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Vaccination to Control Coccidiosis in Cage and Floor-reared Layer Pullets

11 October 2016

Merck Animal Health - Poultry

Coccidiosis vaccination for layer pullets has become more common, whether the birds are raised in cages, aviary systems or on the floor, writes Linnea Newman, DVM.

Commercial layer operations with low challenge may be able to manage with anticoccidial medication in the feed, allowing gradual exposure to wild Eimeria strains. But many operations have experienced resistance with repetitive use and the result is loss of body weight uniformity, peaks in morbidity or mortality and coccidiosis outbreaks late in the pullet phase or even in young layers.

Vaccination has been a successful method of coccidiosis control in broiler breeder replacements for decades, but layer pullets present different challenges. Application, management of environmental humidity and access to faeces to ensure recycling of Eimeria oocysts are important areas of focus.


Hatchery spray, feed spray, "wet feed" (diluted vaccine mixed with feed and immediately fed to birds) and drinking water application have all been successfully used, depending upon local management conditions.

A water circulation system must be in place to vaccinate pullets via drinking water to ensure that the heavy oocysts stay suspended. The vaccine is a low dose of oocysts, designed to initiate a life cycle in the birds with minimal intestinal damage.

Birds that are missed in the initial application will be subject to wild strain infection or to ingestion of a higher dose of oocysts shed by their hatch-mates when the first vaccinal life cycle has completed and the next generation of oocysts are shed into the environment. Therefore, uniformity of the initial application is crucial.

Immunity Development

Development of immunity requires the flock to ingest the oocysts that are shed following the initial vaccination life cycle, and again following subsequent life cycles until four or five life cycles have been completed in the flock. Eimeria necatrix and Eimeria brunetti are deadly species that require significantly longer exposure to ensure complete immunity.

Recycling of oocysts requires re-ingestion of oocysts from the faecal material. Flocks in cages present a unique challenge, and some coccidiosis vaccines specifically state on the label that they should only be used in floor-reared birds.

Successful vaccination in cages requires using some kind of durable paper on the cage floor for at least 16 days, and preferably for 21 to 28 days. Feed is spread on the papers for the first seven to ten days to encourage picking up both feed and Eimeria oocysts.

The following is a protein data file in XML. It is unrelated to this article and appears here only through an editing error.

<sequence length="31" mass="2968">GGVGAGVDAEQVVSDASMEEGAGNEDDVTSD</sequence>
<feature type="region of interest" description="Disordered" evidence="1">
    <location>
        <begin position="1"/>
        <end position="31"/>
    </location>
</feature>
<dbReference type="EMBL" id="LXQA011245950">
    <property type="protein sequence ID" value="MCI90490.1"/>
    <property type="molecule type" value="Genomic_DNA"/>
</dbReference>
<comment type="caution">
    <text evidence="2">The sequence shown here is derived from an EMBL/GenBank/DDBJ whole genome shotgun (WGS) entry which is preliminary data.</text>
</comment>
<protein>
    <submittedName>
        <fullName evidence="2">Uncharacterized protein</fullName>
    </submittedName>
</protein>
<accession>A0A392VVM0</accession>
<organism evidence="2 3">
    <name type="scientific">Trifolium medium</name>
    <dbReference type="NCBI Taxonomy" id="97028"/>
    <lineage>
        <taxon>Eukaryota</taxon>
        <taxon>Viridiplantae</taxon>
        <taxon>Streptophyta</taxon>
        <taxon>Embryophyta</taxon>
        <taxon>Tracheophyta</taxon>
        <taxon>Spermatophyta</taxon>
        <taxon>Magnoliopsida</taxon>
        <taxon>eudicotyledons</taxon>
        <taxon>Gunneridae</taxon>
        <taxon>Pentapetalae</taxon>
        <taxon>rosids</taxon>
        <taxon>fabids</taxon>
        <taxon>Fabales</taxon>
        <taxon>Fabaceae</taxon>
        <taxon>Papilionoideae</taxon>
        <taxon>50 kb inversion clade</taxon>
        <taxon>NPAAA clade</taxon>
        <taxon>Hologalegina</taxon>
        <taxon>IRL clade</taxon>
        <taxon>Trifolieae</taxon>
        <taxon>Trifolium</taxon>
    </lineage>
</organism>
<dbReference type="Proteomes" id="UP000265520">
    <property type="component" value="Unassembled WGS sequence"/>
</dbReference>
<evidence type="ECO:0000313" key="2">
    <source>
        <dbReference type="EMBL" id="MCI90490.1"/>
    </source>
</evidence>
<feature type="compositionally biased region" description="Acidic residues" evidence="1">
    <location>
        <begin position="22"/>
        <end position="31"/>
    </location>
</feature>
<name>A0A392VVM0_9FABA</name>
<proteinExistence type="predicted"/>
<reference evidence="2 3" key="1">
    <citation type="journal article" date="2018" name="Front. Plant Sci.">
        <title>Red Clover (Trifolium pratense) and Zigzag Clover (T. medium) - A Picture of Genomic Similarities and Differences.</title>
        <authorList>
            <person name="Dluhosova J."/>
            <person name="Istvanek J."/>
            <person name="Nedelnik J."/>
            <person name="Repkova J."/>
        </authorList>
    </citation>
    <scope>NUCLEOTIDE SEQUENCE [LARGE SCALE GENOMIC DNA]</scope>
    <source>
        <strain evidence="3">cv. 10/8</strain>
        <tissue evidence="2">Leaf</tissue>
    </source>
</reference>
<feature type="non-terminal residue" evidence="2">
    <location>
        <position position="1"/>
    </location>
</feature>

When pullets are started in central tiers and then moved to upper and lower tiers as they grow, the papers are split into two in each cage. As pullets are moved up or down, half of the paper is moved to the new cages to maintain access to oocysts.

In aviary systems, as pullets move to the floor, the papers can be moved to the floor with them. Floor-reared pullets may start in a more confined floor area to ensure sufficient bird density to have uniform exposure to shedding oocysts.

Due to variability of management and local environmental conditions, each system should be evaluated as an individual case, with critical attention to detail in the program design.


Eimeria oocysts require heat and humidity to "sporulate" and become infective. Without humidity, the Eimeria life cycle stops or stutters, resulting in uneven coverage and uneven development of immunity.

Environmental relative humidity of 60 per cent is strongly recommended. When faeces, litter or papers are very dry at five weeks of age, it is an indicator that the flock could have problems later on when they are moved to the layer site and they become exposed to flies and faeces. Work with a knowledgeable technician to develop farm-specific strategies to enhance oocyst exposure and critical humidity levels.

Pullet vaccination can be monitored by faecal oocyst counts at three-day intervals beginning at day 14. The counts provide a map of vaccine recycling and they can be used to measure the effects of environmental modification.

Coccidiosis vaccination in pullets requires attention to encourage Eimeria recycling. Partial dosing of vaccine or use of anticoccidial medication in the feed or water post-vaccination can hurt immunity development.

...more MSD Animal Health Articles

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